Today’s guest is Jen O’Brien, the Executive Director at the American Special Hockey Association, or ASHA as it’s called. Jen serves nationally and her advocacy supports organizations and athletes with special needs as they strive to achieve their goals with the coolest game on ice. During her tenure with ASHA, Jen has helped them grow to support over 100 established special hockey clubs throughout the US and she has also grown over a dozen new ones. As awareness increases about special hockey so will opportunities for more people to become involved and actively help grow access to the sport they love. I have personally known Jen for over a decade and she is truly a giver and always looking to help others. I cannot wait to share our conversation with you.
You will want to hear this episode if you are interested in…
- What led Jen to become the Executive Director at ASHA [2:23]
- What is ASHA all about [3:42]
- The connection between ASHA and the NFL [6:08]
- Where do the funds come from to run the organization?[11:15]
- Are there ASHA teams all over the country for people to get involved with? [13:54]
- What does it cost for players? [16:43]
- How has Jen seen hockey impact the lives of those involved in ASHA? [19:13]
- What are the next steps for ASHA? [27:11]
- What Jen did today that put her in the right mindset for success? [31:03]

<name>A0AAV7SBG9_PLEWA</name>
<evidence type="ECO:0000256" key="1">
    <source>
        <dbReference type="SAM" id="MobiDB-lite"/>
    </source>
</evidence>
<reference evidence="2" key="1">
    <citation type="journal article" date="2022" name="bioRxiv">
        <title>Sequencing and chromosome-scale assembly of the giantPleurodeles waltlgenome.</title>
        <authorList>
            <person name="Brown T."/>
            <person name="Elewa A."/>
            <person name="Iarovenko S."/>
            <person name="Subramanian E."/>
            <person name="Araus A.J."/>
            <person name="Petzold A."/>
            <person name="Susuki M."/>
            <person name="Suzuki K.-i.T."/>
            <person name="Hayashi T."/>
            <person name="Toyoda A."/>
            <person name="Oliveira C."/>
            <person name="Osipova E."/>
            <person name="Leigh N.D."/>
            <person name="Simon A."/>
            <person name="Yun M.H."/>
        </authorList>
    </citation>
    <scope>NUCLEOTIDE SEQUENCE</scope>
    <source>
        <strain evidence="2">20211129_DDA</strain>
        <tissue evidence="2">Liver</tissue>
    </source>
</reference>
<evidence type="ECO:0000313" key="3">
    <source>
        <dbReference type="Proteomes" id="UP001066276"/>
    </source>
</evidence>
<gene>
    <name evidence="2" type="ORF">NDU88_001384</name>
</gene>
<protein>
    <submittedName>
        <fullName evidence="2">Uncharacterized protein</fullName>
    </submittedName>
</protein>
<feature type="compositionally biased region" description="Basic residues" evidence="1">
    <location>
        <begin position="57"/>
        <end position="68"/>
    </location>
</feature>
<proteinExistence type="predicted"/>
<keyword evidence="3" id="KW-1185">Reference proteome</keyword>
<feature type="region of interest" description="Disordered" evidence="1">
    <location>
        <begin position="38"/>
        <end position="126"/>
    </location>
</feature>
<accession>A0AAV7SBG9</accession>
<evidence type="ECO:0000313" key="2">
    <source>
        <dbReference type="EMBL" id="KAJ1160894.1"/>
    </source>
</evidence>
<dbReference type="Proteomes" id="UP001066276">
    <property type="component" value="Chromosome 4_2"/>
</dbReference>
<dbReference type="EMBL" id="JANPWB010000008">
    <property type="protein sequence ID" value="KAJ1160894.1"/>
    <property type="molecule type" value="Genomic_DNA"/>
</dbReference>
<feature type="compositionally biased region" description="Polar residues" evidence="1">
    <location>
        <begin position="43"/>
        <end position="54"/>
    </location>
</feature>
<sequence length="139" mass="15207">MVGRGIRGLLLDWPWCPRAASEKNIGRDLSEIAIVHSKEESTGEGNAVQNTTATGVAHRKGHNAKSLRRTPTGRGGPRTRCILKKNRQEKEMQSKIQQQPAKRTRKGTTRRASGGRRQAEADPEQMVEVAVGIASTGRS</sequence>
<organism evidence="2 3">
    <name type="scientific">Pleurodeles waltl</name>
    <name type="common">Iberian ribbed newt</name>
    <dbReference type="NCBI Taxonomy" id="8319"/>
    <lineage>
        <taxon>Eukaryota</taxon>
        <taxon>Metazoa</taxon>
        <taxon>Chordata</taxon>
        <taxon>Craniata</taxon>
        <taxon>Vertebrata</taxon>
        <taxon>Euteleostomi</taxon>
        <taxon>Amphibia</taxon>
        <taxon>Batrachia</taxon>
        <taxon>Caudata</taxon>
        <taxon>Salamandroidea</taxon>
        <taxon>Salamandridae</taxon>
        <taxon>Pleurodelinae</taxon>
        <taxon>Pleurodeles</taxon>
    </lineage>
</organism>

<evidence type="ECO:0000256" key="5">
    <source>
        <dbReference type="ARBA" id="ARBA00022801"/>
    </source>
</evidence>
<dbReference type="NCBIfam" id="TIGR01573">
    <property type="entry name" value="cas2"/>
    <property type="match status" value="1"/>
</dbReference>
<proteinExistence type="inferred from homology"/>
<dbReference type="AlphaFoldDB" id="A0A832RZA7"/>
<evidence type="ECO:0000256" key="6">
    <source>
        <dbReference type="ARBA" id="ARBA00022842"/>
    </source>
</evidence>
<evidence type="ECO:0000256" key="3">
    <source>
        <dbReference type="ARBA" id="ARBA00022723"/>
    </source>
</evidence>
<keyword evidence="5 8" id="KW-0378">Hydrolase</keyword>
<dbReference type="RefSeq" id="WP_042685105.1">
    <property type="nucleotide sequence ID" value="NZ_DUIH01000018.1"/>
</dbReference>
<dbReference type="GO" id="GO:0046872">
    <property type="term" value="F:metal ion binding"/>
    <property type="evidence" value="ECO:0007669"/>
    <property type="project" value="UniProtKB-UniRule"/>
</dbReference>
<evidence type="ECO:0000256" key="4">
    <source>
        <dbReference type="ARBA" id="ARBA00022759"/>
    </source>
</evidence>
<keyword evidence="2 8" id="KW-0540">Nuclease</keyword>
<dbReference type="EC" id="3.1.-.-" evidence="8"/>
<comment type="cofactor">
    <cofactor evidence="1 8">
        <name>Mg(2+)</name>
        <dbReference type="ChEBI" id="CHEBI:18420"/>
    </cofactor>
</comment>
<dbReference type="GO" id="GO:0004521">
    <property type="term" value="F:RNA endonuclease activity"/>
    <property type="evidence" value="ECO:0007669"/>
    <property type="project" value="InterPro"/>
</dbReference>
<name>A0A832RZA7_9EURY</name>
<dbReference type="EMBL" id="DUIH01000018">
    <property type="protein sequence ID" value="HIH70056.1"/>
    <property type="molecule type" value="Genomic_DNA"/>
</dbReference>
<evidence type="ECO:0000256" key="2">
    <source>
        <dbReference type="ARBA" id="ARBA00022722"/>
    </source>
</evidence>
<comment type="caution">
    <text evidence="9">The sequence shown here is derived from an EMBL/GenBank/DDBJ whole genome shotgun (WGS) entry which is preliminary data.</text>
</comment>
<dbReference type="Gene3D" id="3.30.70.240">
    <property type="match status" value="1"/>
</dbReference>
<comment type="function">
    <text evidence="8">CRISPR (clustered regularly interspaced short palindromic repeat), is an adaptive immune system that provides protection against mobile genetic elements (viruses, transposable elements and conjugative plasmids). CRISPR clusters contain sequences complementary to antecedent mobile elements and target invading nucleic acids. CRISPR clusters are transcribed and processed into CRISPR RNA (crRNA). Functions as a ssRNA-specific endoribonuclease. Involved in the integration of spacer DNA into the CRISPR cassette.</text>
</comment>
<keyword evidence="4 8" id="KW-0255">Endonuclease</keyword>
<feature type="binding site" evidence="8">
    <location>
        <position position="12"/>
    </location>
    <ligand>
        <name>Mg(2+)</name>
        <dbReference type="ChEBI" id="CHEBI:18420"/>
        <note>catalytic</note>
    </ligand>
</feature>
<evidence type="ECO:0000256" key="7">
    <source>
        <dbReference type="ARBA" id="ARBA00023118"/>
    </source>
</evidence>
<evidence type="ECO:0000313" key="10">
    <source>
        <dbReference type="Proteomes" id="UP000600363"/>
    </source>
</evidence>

- How you can get involved with this amazing organization! [31:42]
What is the American Special Hockey Association all about?
Jen says that ASHA is kind of like a chamber of commerce for special hockey. They serve over a hundred teams in the United States from Alaska to Florida and we go from San Jose all the way up to the Maine/New Hampshire border. So we crisscrossed the country. ASHA’s teams are for individuals with developmental and physical disabilities who would otherwise not be able to play on a team. They make sure that everybody has a place in hockey and they take care of all of the special things that need to happen in special hockey. Whether that’d be adaptive equipment, equipment, ice training, anything and everything that is specific to working safely so that everybody can have a great time on the ice and be a part of the game.
How is hockey impacting the lives of those involved?
Jen says her favorite question that she gets asked is how has she seen hockey impact the lives of the people who are involved. She’s got so many stories but there isn’t enough time in the entire podcast to tell them all. She shares one story with us about a girl with Downs Syndrome who plays hockey on a pond near her home. She usually plays alone. The girl’s mom kept sending Jen videos as hockey brought a group of kids together over the course of a weekend.
It went from one day to two days and from one player to two to three, and at the end there were about 10 kids on the ice, all playing together. It was completely spontaneous. Nobody noticed who had a disability and who didn’t have a disability or who was one ethnic group versus another ethnic group. They were all hockey players. The only thing they knew was one was a Caps fan, one was a Bruins fan and one was a Penguins fan. It was a great story and I highly recommend listening to Jen tell it in the episode.